Human-computer Interaction (HCI)

Related Faculty

Morgan G. Ames
Assistant Adjunct Professor
Alumni (MIMS 2006)
Science and technology studies; education; anthropology; youth technocultures; ideology and inequity; critical data science
John Chuang
Professor
Bio-sensory computing; brainwave authentication; information economics and policy
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Interim Associate Dean & Head of School; Professor
Human-computer interaction, information visualization, computational linguistics, search and information retrieval, improving MOOCs and online education
Photo of Aditya Parameswaran
Assistant Professor (I School and EECS)
Data management, interactive or human-in-the-loop data analytics, information visualization, crowdsourcing, data science
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Associate Professor
Human-computer interaction, tangible user interfaces
Niloufar Salehi is an assistant professor at the School of Information at UC Berkeley..
Assistant Professor

Recent Publications

The Charisma Machine: The Life, Death, and Legacy of One Laptop per Child, by Morgan G. Ames
Nov 12, 2019

In The Charisma Machine, Morgan Ames chronicles the life and legacy of the One Laptop per Child project and explains why — despite its failures — the same utopian visions that inspired OLPC still motivate other projects trying to use technology to “disrupt” education and development.

May 8, 2019

This paper reviews HCI research on privacy and design to discuss how utilizing a broader range of design methods from HCI can help support “privacy by design” efforts.

Dec 15, 2018

What can machines know about the mind? This dissertation seeks to understand people’s beliefs about this question: how these beliefs affect and arise from interactions with digital sensors, from prior beliefs about the mind and the body; and how these beliefs may shape the design of technical systems in the future.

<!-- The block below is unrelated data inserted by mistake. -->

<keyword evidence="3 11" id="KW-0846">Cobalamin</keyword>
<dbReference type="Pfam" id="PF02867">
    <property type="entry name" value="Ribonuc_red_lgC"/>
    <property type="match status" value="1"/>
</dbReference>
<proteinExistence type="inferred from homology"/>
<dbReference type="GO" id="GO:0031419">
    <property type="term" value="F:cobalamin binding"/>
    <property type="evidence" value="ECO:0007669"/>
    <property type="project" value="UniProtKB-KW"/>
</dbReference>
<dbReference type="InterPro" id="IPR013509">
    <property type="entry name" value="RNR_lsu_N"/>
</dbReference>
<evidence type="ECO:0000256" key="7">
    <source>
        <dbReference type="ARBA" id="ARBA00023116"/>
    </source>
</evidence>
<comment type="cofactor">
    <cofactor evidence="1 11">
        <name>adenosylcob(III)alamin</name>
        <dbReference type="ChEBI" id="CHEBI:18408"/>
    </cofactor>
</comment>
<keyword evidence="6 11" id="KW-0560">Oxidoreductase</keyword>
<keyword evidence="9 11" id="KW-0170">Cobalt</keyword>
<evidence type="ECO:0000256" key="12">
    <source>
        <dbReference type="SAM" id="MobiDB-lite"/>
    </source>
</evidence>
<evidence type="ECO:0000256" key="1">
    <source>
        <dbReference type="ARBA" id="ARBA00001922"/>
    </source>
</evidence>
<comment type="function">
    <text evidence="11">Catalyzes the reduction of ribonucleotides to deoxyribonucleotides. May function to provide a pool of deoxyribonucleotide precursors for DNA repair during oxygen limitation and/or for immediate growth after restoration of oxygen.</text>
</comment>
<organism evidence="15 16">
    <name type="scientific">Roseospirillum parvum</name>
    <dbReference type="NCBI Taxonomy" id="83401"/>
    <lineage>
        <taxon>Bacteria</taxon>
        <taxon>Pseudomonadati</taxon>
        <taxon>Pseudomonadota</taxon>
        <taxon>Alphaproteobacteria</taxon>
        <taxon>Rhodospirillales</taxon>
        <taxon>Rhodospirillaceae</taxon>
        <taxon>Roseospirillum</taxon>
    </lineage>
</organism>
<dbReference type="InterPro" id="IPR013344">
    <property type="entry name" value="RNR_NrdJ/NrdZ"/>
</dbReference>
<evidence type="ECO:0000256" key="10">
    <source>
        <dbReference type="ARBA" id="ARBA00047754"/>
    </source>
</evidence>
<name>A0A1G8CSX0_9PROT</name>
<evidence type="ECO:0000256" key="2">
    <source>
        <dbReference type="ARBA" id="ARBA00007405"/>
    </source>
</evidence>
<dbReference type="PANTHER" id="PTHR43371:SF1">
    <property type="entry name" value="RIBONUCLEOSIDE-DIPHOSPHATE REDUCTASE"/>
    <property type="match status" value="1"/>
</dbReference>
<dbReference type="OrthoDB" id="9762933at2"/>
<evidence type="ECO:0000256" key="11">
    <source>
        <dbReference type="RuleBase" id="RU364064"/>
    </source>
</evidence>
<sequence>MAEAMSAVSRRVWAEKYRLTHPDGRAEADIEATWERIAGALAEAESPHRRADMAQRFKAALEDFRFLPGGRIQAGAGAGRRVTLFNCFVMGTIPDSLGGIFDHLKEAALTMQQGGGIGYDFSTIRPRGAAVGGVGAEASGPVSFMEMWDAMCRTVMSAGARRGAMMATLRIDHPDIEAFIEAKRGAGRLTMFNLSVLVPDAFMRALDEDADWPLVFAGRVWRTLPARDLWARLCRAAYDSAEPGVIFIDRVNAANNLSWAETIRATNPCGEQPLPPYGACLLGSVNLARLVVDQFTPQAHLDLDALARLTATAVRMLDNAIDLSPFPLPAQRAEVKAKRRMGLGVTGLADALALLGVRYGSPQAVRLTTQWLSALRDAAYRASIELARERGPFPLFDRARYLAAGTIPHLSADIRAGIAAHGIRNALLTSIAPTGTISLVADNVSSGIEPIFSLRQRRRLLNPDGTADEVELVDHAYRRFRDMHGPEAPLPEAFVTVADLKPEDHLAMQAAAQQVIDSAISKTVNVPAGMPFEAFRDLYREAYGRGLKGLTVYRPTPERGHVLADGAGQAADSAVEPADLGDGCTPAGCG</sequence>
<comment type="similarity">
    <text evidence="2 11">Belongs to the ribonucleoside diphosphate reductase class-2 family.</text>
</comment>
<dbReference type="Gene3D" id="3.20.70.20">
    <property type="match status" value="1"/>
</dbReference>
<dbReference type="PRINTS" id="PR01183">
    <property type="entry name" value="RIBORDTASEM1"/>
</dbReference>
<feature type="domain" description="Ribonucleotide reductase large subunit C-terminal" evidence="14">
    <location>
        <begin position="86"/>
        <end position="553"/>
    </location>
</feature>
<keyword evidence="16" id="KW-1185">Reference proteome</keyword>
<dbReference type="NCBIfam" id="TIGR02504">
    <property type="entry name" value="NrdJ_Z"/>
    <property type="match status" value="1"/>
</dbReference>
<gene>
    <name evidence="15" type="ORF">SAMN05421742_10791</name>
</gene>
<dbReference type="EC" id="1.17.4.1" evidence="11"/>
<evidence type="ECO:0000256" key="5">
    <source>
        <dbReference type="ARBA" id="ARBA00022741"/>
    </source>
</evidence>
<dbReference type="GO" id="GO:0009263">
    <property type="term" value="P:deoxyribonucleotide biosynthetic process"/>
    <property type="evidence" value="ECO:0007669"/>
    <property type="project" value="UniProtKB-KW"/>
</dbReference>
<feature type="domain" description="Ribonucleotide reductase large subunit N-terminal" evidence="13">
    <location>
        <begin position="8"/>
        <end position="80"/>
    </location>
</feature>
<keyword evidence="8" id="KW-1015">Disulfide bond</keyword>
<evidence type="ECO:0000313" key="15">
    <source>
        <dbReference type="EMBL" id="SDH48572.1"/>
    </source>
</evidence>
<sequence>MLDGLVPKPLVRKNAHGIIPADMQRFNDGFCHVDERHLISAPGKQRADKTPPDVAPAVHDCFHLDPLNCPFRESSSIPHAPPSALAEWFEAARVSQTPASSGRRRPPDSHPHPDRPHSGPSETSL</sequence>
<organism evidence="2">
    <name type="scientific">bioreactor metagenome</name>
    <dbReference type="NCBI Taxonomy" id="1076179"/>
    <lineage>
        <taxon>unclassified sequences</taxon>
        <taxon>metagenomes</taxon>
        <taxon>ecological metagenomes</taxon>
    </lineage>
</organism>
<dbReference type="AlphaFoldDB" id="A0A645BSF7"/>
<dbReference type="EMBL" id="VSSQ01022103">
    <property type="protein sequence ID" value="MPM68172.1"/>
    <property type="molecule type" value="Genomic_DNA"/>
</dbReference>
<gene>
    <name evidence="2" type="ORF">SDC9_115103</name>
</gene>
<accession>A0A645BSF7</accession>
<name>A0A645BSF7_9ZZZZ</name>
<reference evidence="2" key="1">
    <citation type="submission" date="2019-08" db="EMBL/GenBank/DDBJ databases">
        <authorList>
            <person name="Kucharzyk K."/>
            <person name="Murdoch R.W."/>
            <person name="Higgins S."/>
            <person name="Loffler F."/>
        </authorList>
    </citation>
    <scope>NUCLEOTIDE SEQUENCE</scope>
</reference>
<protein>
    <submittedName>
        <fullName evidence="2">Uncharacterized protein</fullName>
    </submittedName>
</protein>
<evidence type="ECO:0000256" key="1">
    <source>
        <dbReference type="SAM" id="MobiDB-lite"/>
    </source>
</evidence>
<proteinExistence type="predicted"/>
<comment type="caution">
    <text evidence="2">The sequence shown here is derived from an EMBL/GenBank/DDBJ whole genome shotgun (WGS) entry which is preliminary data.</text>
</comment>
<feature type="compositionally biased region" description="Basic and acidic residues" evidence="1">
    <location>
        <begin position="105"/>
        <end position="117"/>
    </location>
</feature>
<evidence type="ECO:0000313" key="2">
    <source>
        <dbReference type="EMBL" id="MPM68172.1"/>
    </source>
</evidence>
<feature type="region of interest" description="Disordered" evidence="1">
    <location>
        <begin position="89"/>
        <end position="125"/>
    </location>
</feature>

The purpose of this dissertation is twofold. First, it surfaces that the boundary between sensing bodies and sensing minds is unstable, deeply entangled with social context and beliefs about the body and mind. Second, it proposes the porousness of this boundary as a site for studying the role that biosensing devices will play in near future. As biosensors creep into smart watches, bands, and ingestibles, their ability to divine not just what these bodies do, but what they think and feel, presents an under-explored avenue for understanding and imagining how thesetechnologies will come to matter in the course of life.

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Human-computer Interaction (HCI) news

The face of Barack Obama with tracking marks on his features

Prof. Hany Farid and graduate student Shruti Agarwal have created a new forensic approach that can use the subtle characteristics of how a person speaks to recognize whether a new video of that individual is real or a fake.

Shazeda Ahmed

Ph.D. student Shazeda Ahmed writes that foreign media has painted a dystopian portrait of China’s social credit system. The reality is both less coherent and more complex.

Richmond Wong

Instead of looking for design solutions to fix existing problems in privacy, I School researchers used speculative design fictions to explore the potential privacy issues that may arise in future uses and adoptions of emerging biosensing technologies.

graphic displaying passthoughts and earEEG

I School researchers have developed a custom-fit earpiece that that can capture “passthoughts” through brainwave signals from the ear canal, and for the first time demonstrated one-step three-factor authentication.

(photo courtesy of Nicola/Flickr https://flic.kr/p/kMJqhB)

An increasing number of apps let users share their heartrate with friends. Now a pair of researchers are exploring how sharing your biosignals can affect your interpersonal interactions.

Professor Marti Hearst

Hearst’s HCI research includes user interfaces for search, information visualization of text, web site usability, and innovation in education.

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